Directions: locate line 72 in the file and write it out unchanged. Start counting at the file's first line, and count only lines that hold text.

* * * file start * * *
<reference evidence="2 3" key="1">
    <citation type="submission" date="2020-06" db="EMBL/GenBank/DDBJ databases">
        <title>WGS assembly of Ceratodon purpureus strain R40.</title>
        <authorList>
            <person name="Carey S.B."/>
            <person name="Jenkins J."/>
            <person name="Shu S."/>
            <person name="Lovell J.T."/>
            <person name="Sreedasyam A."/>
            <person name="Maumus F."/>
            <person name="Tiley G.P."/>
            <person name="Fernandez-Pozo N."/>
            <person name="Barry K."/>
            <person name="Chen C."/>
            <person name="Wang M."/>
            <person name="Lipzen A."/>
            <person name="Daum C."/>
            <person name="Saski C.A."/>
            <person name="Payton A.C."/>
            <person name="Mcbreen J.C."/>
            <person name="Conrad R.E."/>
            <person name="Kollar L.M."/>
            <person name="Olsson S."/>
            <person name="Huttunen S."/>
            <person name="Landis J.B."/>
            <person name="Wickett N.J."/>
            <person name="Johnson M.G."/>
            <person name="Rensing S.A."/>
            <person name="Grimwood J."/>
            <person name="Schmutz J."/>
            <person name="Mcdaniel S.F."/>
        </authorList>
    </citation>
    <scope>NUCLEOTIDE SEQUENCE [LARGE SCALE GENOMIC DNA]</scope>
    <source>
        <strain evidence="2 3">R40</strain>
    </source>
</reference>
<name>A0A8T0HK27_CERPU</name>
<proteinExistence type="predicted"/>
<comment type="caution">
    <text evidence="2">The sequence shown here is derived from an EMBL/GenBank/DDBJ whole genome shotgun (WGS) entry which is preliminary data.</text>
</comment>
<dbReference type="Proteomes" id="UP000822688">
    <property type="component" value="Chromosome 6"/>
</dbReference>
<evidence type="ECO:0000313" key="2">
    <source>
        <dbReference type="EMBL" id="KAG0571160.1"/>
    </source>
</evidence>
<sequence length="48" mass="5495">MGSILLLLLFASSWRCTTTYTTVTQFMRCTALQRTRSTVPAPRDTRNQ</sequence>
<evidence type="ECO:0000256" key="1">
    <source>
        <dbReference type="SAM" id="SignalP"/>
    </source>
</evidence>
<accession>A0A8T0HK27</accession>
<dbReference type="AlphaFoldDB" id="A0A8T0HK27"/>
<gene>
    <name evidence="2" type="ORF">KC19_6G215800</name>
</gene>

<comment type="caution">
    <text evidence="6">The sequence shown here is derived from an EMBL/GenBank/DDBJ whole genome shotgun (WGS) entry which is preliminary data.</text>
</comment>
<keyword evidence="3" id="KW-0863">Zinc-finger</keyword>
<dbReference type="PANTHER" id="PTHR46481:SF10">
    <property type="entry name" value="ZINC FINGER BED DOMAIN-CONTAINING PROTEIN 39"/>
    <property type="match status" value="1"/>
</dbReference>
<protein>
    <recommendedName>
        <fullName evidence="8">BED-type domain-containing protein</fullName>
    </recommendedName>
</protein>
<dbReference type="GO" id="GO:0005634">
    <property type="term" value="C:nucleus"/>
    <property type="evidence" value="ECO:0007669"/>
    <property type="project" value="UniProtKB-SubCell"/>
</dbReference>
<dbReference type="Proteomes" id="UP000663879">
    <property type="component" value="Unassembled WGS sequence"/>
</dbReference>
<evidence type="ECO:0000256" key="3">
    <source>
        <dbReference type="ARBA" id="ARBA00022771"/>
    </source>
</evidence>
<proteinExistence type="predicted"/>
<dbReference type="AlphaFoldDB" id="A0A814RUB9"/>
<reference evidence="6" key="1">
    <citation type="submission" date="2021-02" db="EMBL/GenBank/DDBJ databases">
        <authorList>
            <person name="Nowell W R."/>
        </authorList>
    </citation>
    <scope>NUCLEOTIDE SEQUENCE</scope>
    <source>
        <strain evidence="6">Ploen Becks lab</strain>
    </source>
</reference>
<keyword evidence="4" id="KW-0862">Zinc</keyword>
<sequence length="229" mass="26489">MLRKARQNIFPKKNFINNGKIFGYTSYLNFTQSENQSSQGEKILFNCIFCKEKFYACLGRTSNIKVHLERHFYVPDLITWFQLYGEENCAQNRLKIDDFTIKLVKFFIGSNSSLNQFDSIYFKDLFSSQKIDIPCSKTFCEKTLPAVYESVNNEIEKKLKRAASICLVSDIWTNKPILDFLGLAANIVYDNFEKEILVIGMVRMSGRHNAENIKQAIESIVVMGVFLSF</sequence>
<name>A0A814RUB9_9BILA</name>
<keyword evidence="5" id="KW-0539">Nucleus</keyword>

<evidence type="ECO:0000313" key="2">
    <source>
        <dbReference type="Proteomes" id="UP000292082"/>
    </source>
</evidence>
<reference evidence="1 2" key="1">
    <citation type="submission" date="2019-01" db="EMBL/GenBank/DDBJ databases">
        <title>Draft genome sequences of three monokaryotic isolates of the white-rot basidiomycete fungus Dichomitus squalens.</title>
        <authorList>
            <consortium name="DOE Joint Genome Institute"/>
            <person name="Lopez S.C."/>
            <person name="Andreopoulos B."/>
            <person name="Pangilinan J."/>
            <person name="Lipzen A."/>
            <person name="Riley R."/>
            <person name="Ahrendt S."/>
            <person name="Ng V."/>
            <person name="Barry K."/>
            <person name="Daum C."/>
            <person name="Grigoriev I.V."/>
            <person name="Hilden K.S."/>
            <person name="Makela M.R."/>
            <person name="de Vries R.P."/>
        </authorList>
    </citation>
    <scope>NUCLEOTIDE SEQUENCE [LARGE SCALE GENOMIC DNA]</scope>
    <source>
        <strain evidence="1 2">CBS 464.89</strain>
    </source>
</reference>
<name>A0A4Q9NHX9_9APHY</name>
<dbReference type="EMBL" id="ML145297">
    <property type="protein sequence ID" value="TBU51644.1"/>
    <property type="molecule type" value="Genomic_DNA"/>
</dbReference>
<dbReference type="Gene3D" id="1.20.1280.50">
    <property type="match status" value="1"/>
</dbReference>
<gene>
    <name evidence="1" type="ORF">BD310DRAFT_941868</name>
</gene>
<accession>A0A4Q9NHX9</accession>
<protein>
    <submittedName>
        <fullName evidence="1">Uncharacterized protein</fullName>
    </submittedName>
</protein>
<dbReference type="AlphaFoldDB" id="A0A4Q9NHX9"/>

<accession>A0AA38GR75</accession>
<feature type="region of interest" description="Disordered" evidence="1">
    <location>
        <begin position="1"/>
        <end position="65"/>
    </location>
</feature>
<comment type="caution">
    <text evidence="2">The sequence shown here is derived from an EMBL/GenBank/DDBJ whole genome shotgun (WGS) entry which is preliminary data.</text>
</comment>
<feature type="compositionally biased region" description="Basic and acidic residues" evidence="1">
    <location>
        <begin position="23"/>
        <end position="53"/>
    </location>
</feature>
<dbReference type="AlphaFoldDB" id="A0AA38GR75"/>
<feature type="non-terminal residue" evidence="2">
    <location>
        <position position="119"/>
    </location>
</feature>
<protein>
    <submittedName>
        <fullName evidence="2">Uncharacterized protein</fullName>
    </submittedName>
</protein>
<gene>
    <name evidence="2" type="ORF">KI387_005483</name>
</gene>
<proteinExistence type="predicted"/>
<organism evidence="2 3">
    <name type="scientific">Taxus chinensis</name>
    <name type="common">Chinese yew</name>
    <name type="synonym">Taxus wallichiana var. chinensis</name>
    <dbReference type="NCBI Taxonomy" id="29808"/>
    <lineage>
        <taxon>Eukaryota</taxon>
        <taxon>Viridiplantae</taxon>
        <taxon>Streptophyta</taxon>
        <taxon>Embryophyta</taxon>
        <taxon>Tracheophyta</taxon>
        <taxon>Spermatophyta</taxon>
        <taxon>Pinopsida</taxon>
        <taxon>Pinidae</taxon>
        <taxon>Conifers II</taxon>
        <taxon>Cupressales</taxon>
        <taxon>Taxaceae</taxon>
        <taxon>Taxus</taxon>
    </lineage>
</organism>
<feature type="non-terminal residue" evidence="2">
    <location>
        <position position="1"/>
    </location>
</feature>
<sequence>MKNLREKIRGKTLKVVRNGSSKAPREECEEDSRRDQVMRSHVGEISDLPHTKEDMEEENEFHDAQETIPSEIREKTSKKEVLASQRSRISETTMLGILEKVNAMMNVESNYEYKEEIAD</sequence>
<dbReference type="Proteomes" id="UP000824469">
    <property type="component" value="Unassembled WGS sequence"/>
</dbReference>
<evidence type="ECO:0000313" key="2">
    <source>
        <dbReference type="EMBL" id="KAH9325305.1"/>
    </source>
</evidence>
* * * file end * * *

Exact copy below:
    <recommendedName>